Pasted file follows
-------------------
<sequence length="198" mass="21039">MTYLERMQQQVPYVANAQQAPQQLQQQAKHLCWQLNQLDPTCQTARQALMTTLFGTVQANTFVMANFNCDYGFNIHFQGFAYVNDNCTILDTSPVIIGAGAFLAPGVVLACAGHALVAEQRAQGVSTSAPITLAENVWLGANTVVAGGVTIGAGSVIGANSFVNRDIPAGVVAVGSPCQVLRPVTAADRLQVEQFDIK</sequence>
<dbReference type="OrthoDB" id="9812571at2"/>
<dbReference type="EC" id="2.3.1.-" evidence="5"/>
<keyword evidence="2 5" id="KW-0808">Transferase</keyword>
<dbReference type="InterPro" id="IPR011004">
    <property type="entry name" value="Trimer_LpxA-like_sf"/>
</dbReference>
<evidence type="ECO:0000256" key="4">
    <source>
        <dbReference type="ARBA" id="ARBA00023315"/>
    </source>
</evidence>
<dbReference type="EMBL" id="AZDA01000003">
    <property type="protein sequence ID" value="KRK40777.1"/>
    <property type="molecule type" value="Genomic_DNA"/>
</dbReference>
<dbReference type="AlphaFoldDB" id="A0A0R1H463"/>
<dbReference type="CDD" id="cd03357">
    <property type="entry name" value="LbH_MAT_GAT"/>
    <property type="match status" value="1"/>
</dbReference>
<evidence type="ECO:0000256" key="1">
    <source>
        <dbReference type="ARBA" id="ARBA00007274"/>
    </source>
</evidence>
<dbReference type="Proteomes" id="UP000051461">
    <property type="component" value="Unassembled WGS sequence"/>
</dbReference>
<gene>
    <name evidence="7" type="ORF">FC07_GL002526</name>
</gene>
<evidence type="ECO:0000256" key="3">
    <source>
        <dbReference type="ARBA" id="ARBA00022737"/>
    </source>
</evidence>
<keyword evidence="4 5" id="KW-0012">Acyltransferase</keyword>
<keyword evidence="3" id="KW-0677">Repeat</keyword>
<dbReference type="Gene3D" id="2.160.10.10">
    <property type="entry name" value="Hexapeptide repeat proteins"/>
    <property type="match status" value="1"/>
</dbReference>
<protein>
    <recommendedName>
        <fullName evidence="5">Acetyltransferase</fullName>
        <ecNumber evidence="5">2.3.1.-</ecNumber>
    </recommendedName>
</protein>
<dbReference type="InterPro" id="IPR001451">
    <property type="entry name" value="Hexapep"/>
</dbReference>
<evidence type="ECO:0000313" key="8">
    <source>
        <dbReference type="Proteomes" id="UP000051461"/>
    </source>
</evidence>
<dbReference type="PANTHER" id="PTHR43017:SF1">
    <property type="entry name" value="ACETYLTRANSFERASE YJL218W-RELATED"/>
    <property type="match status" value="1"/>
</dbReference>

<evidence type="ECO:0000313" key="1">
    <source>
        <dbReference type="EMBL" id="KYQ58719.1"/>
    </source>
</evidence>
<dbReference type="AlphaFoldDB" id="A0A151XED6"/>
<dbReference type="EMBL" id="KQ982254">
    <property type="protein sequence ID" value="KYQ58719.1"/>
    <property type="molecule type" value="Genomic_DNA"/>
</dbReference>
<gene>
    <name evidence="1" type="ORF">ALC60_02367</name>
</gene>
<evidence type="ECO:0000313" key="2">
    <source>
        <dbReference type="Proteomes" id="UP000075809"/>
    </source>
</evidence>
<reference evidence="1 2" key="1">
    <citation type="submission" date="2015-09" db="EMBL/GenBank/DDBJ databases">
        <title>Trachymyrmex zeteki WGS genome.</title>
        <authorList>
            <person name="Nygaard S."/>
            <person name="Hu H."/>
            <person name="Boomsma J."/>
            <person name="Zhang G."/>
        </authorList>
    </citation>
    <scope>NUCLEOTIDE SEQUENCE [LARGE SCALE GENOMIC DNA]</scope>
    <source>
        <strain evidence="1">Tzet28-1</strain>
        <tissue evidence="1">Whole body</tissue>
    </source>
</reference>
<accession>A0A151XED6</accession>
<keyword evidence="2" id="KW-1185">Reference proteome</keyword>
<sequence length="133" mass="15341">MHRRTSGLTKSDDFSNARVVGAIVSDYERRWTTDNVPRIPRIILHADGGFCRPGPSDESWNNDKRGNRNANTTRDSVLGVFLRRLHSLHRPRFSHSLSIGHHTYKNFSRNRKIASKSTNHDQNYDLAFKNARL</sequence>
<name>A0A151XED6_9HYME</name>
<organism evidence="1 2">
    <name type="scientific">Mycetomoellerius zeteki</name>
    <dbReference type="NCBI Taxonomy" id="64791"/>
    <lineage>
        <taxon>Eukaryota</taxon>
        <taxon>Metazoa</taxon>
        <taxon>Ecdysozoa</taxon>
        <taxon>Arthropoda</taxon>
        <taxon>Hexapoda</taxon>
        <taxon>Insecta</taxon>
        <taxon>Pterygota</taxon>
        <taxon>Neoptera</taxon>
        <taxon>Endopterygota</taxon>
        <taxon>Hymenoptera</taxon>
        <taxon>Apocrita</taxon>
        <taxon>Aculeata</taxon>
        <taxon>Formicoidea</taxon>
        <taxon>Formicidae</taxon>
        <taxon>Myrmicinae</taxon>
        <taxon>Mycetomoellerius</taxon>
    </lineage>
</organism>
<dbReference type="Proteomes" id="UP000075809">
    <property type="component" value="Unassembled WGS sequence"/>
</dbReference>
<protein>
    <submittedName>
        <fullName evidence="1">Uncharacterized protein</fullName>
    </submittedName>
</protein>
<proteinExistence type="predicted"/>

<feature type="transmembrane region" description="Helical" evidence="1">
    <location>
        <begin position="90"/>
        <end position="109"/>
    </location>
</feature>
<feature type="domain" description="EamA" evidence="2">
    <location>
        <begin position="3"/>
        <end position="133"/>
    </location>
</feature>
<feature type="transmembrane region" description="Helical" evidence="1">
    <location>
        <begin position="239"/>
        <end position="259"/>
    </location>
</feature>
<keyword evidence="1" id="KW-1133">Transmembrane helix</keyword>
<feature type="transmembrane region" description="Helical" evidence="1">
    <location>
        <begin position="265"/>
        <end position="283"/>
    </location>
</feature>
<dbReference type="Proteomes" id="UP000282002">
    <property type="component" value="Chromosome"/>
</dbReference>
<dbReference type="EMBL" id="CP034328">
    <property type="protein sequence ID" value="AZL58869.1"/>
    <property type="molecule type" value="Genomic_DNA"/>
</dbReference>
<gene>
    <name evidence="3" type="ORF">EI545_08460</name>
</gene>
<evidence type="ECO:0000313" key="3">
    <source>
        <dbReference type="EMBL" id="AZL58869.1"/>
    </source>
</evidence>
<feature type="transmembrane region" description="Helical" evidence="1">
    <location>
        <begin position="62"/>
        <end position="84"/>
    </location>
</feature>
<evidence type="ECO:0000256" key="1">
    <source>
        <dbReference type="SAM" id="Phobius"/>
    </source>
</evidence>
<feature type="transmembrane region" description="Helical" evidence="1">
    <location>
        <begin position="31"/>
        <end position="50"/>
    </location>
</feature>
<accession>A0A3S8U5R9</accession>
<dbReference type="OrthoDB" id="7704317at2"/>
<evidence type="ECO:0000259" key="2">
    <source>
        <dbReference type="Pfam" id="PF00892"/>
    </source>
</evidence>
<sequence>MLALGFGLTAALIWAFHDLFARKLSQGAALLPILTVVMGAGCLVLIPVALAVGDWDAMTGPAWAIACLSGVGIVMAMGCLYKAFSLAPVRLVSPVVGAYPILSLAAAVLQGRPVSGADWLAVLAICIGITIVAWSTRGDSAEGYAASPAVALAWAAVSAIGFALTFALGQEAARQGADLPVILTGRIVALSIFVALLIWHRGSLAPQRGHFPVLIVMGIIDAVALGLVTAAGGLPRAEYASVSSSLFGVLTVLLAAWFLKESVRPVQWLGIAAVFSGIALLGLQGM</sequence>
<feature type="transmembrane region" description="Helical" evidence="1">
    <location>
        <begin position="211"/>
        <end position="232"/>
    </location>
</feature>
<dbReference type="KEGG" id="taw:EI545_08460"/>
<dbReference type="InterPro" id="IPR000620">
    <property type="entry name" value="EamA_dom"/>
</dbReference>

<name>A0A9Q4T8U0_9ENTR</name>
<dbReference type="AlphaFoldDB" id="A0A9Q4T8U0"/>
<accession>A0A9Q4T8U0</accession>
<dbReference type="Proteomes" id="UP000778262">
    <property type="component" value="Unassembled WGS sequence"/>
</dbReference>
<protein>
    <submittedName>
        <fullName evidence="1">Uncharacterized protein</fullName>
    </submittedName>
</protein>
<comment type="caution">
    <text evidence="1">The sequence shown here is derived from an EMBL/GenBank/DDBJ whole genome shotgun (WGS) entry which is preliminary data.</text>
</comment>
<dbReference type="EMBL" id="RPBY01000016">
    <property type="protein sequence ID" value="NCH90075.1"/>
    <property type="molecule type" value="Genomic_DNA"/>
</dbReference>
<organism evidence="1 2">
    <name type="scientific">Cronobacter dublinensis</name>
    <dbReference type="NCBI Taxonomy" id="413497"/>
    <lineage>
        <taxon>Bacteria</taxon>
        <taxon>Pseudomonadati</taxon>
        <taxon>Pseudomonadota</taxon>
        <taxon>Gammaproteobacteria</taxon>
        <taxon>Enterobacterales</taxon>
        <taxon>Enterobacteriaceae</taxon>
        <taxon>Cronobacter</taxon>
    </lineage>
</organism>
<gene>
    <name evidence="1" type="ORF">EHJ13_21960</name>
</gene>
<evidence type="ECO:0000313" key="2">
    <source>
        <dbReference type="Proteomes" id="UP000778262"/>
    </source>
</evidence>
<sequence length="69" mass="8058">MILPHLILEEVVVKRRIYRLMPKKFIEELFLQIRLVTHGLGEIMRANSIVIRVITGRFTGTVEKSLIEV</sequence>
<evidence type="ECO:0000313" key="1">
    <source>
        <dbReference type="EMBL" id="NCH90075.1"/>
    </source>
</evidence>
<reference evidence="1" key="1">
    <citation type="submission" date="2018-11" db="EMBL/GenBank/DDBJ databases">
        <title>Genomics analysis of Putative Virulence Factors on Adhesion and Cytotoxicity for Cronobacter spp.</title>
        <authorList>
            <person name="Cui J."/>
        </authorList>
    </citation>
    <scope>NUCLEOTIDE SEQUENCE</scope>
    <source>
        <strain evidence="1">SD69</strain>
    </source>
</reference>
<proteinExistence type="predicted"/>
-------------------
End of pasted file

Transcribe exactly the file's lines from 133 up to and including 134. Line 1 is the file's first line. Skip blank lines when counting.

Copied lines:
        <begin position="90"/>
        <end position="109"/>